recently, i was granted the opportunity to share the struggle of reaching out for mental health in the outdoor community with backingpacking.com. if you’d like to read the bts of getting word out online, as a woman, in the community, follow the link to read my interview here!
i took to the outdoors for healing based on selfish desires; i had gone through my first horrible breakup and wanted to be a boss babe that was so independent that my ex would see what he missed out on. don’t get me wrong, i do feel like a bad *ss sometimes, but i’ve come to the realization that just looking cool, taking great photos for instagram and tweeting for all your internet friends to see just isn’t fulfilling. yeah, getting lots of, “likes,” is an instant gratification, but there’s this emotional disconnect that happens when you share the moment that that was it, you hit send, and it’s gone.
i used to take an obscene amount of photos and have obnoxious amounts of chats with strangers i would never meet. i love making internet pen pals, however, when the phone goes down the need for connection hasn’t really been met. i’m blessed to travel and meet friends from all over, some because of media, some i can stay in contact with because of media. but i believe there is a healthy balance to the internet, and i am sad to say that with all the easy access to connection, unfortunately people are more afraid of being personal than ever.
i disconnected the personal mental health from this blog to stay organized; blogs were an easy file source for specific searches, making it the place for all gear reviews/tips/etc; instagram being a visual source made it easy to create images that evoked a feeling, and added detailed captions to fill in the gaps. twitter for the random thoughts that had no completion, and snapchat to communicate with those far and wide. but with all of this organization and connection, i was losing actual time outside, i was turning off the laptop and sitting at home alone, i was getting more lost in the thoughts than ever. so i began to limit my time. while that limited my content, i was genuinely enjoying the accomplishments of what i was doing and seeing, i wasn’t worried about who else saw or heard, and taking photos became an art/fun again, rather than a chore.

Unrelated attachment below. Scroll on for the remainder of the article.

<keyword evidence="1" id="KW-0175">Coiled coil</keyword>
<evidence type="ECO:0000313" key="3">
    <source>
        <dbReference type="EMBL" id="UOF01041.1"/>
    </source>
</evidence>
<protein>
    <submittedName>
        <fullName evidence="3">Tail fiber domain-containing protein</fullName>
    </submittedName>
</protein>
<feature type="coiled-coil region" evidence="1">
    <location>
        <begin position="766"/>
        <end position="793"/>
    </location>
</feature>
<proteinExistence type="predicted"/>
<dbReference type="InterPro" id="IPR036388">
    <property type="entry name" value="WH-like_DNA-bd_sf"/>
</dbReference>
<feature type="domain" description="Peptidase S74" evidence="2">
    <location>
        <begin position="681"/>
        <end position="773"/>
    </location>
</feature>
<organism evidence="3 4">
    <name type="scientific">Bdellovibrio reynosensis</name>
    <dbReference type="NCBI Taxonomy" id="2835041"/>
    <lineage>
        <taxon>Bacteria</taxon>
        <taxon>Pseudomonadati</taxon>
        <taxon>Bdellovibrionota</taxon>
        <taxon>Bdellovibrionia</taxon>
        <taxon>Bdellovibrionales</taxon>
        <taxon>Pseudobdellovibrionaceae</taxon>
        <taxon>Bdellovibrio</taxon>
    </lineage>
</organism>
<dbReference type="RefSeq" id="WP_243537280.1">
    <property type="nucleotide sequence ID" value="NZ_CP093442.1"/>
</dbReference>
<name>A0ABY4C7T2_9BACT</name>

when i realized i was doing things for the wrong reasons, i realized how little i was actually getting done. driving out to the arches in utah to take a photo ten feet away from my car (that everyone else had) seemed frivolous when i could take the time, put in the effort, and see these local crags that had barely been touched in moab or joe’s. conversations began, how did you get there/what was it like/how did you find that? instead of short ended, “omg i love the dunes!” recognition. my time away from others became about the hunt, filling the void of shutting down the internet and suddenly being alone. my body, my brain, and my confidence grew stronger. i could go anywhere from a coffee shop to the mountains alone and not have to find something to occupy my mind.
there’s just something so very wonderful about going out into the open with no expectations. climbing a mountain, running a trail, surfing on the beach or just strolling through town. oddly enough, when there’s no pressure to, “get the shot/be cool/show the world,” the most creativity finds freedom. so while this blog is a link to another blog, my advice this week is:
turn off your phone/computer
go somewhere, even somewhere you’ve already been, with a new perspective.
headphones OUT, be present.
whether you have found help or healing in the outdoors or in your heart through my words, this weekend turn the technology off. find your peace, the internet will still be here when you get back. if you are ever in need of an internet pen pal to vent to , for friendly advice, or to get motivated to get out there, my contact is available at the bottom of the screen.